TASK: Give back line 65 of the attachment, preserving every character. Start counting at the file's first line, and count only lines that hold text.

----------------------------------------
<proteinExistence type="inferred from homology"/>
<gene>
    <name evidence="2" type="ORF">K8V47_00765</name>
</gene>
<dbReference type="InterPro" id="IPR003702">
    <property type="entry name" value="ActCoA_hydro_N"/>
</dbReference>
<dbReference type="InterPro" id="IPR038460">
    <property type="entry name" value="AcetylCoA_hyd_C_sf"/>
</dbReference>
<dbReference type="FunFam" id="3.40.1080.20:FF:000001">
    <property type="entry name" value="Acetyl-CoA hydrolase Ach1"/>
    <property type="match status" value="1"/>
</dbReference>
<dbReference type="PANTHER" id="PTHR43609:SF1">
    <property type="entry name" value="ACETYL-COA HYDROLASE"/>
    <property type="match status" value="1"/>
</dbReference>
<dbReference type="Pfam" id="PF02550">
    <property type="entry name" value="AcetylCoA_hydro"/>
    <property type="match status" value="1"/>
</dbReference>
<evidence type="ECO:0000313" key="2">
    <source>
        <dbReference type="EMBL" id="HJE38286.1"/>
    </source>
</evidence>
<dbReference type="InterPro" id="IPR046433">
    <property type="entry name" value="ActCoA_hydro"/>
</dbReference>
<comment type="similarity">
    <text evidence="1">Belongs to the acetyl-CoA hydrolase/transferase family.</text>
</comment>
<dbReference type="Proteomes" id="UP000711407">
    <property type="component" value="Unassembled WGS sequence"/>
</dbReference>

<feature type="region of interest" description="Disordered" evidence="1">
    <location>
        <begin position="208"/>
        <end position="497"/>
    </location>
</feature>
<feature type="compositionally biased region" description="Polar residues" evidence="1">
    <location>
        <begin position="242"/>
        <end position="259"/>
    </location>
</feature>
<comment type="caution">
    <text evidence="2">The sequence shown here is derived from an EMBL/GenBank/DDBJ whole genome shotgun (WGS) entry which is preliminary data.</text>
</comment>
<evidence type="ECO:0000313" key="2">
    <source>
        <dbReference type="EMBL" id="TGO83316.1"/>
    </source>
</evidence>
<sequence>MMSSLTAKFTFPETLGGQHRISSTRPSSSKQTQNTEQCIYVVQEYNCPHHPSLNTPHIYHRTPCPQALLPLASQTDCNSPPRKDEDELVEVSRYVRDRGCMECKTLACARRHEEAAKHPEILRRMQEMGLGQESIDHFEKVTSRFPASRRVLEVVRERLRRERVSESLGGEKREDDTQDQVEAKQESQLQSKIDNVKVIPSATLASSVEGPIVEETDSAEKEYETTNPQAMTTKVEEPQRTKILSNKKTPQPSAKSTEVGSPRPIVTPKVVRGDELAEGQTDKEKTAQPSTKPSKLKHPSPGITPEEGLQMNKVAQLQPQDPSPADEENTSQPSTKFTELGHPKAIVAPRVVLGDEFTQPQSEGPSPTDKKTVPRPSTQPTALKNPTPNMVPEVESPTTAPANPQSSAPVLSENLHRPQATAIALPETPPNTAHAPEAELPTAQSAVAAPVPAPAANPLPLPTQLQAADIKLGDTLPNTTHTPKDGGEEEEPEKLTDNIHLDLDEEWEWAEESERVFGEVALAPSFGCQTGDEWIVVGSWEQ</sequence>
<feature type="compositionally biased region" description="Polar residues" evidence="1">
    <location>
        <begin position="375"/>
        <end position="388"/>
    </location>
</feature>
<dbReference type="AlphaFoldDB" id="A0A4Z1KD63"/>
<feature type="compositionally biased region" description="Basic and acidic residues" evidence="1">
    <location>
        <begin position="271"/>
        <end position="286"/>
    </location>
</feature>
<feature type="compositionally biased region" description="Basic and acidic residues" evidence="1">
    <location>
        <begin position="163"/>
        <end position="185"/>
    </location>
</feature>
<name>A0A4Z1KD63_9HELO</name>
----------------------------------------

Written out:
<feature type="compositionally biased region" description="Basic and acidic residues" evidence="1">